The Department for Energy Security & Net Zero (DESNZ) has revealed that fuel poverty levels in the UK increased to 13.4% over the course of 2022.
According to the Annual Fuel Poverty Statistics in England, 2023 (2022 data), 13.4% of households were in fuel poverty in England under the Low Income Low Energy Efficiency (LILEE) metric, up from 13.1% in 2021. This is expected to rise further throughout 2023 with DESNZ predicting fuel poverty to increase to 14.4%.
Fuel poverty has increased due to the ongoing energy crisis across Europe, DESNZ said. With soaring wholesale gas costs having increased the average price of energy, many in the UK have slidden into fuel poverty despite measures introduced by the government to prevent this. This includes the Energy Prices Bill.
The average fuel poverty gap for England in 2022, which is recorded as the reduction in fuel costs needed for a household to not be in fuel poverty, was estimated at £338, up by 33% since 2021 when it stood at £254. This is also expected to increase in 2023 with the average fuel poverty gap estimated to rise by 31% to £443.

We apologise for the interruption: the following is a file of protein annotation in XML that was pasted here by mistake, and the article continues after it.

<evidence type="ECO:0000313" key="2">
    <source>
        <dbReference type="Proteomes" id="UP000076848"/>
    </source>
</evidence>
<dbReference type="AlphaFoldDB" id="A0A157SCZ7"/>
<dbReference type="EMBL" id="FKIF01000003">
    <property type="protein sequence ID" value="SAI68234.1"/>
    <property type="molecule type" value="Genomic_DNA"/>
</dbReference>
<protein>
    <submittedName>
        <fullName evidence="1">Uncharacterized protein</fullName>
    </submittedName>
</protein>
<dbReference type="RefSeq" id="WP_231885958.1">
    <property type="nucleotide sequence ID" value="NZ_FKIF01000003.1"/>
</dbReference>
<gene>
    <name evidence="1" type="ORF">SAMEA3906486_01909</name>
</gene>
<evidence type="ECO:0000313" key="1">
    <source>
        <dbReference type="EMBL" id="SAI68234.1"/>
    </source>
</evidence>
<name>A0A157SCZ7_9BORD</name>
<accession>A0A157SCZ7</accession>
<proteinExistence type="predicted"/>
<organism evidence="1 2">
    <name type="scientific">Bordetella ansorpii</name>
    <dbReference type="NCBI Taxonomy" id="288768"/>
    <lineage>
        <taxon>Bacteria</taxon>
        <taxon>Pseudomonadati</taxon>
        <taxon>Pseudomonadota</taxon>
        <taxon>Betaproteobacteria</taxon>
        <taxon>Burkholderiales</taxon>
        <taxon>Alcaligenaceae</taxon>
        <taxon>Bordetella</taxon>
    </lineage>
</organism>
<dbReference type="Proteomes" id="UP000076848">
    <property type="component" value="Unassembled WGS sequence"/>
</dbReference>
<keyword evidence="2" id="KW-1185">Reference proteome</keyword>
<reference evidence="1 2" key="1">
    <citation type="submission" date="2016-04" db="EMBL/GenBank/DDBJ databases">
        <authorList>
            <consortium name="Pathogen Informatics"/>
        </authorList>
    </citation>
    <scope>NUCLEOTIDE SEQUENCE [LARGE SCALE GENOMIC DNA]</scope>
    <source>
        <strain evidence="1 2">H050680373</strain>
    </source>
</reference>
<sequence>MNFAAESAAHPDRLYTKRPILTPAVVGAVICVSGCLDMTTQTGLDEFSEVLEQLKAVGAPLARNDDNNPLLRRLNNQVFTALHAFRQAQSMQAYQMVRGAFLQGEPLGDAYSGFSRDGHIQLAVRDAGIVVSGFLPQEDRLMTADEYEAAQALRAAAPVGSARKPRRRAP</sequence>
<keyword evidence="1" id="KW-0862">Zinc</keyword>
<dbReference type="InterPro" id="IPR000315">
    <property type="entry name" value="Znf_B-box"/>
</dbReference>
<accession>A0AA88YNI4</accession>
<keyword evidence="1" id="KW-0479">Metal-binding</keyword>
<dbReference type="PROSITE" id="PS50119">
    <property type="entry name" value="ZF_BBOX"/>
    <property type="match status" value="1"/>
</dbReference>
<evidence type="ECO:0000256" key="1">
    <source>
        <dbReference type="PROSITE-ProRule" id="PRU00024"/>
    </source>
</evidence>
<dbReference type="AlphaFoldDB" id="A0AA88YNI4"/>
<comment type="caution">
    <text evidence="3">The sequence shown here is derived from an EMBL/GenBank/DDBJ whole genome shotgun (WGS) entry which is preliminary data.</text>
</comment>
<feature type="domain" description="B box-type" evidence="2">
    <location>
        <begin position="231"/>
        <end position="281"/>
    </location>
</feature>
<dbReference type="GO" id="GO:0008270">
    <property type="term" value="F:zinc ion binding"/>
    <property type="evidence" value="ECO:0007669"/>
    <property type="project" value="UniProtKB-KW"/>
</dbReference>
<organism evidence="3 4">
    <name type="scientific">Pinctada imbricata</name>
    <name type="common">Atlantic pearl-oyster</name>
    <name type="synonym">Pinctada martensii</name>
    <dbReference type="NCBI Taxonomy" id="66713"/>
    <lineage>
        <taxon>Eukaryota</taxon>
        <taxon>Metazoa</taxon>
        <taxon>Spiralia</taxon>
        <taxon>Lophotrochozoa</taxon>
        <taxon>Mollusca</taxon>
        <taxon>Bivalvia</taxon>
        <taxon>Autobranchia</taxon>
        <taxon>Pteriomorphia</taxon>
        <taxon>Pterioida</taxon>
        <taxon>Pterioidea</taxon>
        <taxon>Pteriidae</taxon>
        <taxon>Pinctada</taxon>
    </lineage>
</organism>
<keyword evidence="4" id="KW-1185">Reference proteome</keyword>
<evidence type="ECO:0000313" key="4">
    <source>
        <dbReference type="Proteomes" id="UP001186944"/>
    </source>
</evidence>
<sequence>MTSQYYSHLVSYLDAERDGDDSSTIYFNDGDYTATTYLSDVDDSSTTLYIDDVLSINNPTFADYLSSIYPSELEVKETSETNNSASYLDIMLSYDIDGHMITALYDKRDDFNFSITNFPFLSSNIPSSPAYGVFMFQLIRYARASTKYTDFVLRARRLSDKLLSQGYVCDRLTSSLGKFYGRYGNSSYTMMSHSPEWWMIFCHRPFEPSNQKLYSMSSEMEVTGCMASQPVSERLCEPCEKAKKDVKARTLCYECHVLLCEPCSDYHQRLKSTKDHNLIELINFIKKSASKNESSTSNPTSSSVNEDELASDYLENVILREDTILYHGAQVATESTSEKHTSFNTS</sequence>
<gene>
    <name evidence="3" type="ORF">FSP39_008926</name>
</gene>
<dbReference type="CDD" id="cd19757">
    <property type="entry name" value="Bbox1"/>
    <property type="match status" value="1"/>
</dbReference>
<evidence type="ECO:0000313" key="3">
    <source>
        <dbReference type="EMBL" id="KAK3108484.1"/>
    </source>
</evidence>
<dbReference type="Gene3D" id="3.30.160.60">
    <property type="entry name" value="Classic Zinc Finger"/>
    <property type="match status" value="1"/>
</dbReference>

Energy efficiency measures have also been analysed over the course of 2022. In 2014, the UK government introduced the 2030 fuel poverty target aiming to get “as many households as reasonably possible” to a minimum energy efficiency rating of band C. But despite improvements in energy efficiency, the statistics stated that there had been no increase in the share of households meeting this target.
The 2022 data indicated that the share of households currently meeting this target stands at 52.8%, similar to the year previous. DESNZ stated that this had been impacted by rising energy prices.
Last month, ninety-five charities and non-profit organisations signed an open letter to the chancellor Jeremy Hunt MP, calling for a social tariff to be implemented in the energy market to assist vulnerable households.
This targeted support would encompass those on means-tested benefits, disability benefits and Carer’s Allowance as well as those that don’t receive welfare support but are struggling to keep up with their energy bills. This could help tackle fuel poverty across England and reduce the rising number households finding themselves within this bracket.
The NEA also published its annual Fuel Poverty Monitor in January, which warned that despite the Office for National Statistics’ provisional winter mortality in England and Wales statistics for 2021 to 2022 being low, next year would “expose the full impact” of the energy crisis.
“For our Fuel Poverty Monitor, we spoke to over a hundred organisations across the UK, directly with our clients and polled the general public. From this it’s clear that the energy crisis is having a profound impact on the poorest and most vulnerable households in society,” said head of policy and public affairs at NEA, Matt Copeland.